Memories Of The Future
At the 2016 #IEEE International Electron Devices ( #IEDM ) Conference in San Francisco several exciting developments were presented that may change the way we keep information in consumer as well as business applications and devices. Although planar (2D) #flashmemory less than 10 nm appears to be off the table, other electronic devices were discussed with 7 nm features (especially FinFETs) and there was even a mention or two of 5 nm features. Let’s look at developments in #NAND as well as emerging memory technologies, such as #MRAM and even #DRAM. In a plenary talk Seok-Hee Lee from SK Hynix spoke about technology scaling challenges and opportunities for memory devices. He said that single-thread CPU performance increases have slowed since 2005 and the cache speeds available for compute cores have been stagnant. As a result the overall delay of computing devices hasn’t improved much recently. He indicated that evolution by itself will not be enough for the future and that memory technology needed to take two revolutionary paths. One of these paths focuses on #highbandwidthmemory and the other on #highcapacitymemory, increasing the complexity of the conventional memory/storage hierarchy.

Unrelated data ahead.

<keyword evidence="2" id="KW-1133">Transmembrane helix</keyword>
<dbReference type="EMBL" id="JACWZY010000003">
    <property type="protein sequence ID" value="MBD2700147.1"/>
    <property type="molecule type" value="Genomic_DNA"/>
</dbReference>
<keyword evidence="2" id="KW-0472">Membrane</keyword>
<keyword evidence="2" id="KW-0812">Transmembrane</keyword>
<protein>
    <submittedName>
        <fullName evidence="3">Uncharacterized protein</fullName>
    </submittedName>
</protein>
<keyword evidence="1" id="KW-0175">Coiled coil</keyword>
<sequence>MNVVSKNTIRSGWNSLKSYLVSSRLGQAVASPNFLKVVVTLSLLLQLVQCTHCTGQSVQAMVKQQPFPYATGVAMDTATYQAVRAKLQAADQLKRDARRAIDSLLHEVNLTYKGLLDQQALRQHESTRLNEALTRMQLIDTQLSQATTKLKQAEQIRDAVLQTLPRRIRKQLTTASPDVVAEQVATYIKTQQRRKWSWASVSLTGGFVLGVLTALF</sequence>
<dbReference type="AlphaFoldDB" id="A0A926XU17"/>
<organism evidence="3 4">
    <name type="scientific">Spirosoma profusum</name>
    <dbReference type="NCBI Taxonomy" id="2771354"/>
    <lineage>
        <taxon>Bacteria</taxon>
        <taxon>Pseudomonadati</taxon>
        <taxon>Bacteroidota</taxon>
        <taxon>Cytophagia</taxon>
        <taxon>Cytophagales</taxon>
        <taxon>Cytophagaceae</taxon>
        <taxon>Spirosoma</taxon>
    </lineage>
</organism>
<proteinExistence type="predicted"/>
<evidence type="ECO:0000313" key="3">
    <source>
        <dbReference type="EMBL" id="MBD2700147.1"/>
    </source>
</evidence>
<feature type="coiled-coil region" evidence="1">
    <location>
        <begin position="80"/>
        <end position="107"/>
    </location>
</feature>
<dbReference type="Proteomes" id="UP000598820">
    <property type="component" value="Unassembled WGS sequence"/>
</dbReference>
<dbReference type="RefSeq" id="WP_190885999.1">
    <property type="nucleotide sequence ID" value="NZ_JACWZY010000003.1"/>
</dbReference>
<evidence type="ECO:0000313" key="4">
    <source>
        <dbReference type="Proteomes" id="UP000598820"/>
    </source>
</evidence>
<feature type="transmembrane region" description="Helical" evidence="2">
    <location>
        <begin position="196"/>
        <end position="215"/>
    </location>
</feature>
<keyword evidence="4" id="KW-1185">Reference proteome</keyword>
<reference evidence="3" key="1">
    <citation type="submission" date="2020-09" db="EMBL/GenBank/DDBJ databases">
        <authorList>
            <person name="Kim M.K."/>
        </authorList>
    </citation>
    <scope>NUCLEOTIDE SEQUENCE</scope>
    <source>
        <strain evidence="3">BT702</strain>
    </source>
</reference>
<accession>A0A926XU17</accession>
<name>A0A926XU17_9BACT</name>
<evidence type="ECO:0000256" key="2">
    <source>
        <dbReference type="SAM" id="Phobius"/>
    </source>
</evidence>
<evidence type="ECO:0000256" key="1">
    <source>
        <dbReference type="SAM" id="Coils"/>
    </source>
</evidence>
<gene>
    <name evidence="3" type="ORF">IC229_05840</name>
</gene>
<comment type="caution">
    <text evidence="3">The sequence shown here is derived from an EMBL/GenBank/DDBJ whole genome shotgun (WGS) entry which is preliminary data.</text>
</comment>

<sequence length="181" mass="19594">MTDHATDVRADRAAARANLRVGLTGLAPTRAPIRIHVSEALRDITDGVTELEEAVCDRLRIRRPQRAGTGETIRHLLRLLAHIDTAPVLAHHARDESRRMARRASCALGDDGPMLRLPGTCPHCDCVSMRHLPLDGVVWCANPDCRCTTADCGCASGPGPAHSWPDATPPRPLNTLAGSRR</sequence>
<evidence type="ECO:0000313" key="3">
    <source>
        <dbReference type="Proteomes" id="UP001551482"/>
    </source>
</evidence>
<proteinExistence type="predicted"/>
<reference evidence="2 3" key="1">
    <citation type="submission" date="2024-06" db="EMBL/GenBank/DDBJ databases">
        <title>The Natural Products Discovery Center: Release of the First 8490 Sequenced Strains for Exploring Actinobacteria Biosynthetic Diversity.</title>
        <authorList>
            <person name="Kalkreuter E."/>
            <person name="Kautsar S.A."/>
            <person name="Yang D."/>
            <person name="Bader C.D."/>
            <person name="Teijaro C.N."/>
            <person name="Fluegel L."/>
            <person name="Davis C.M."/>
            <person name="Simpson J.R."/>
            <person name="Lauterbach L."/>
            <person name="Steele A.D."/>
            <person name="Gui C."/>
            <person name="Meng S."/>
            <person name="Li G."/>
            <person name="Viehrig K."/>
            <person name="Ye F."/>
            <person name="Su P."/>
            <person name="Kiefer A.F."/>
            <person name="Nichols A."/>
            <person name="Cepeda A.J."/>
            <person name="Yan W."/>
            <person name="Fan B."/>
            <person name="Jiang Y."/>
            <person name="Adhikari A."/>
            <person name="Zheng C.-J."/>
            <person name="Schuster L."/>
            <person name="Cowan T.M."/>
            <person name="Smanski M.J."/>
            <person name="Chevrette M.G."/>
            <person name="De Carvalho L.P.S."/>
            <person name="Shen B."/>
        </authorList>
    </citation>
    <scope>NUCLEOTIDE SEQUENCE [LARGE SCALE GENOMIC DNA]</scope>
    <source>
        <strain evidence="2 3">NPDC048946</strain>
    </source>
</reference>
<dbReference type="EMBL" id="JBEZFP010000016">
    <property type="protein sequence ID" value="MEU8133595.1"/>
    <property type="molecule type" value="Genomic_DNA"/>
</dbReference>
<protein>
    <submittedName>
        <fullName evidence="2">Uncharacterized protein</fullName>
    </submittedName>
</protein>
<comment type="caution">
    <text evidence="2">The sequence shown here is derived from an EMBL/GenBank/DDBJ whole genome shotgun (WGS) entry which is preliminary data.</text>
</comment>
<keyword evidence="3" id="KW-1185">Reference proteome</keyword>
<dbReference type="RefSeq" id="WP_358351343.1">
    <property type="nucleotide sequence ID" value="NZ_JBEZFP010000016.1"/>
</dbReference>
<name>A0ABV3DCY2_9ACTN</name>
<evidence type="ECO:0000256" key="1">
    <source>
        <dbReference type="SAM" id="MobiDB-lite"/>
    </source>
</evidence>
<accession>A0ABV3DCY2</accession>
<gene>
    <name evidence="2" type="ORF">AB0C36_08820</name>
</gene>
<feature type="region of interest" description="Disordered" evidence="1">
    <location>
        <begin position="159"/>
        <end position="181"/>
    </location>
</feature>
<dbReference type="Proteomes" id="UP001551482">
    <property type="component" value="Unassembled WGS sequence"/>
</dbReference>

Below 15 nm 2D flash scaling is about done and we must depend upon #3DNAND for continued #NAND flash advances. 3D NAND needs more efficient cell arrays to reduce the height as cell stacks achieve 100’s of layers. He discussed a concept called Z-scaling to reduce the overall stack height and enabling 356 cell layers. He also discussed the need to include peripheral electronics under the cells to allow more die per wafer. Quad-level cells to increase per cell bit density are another important development. Overall he expected 256 layer NAND flash within 5 years.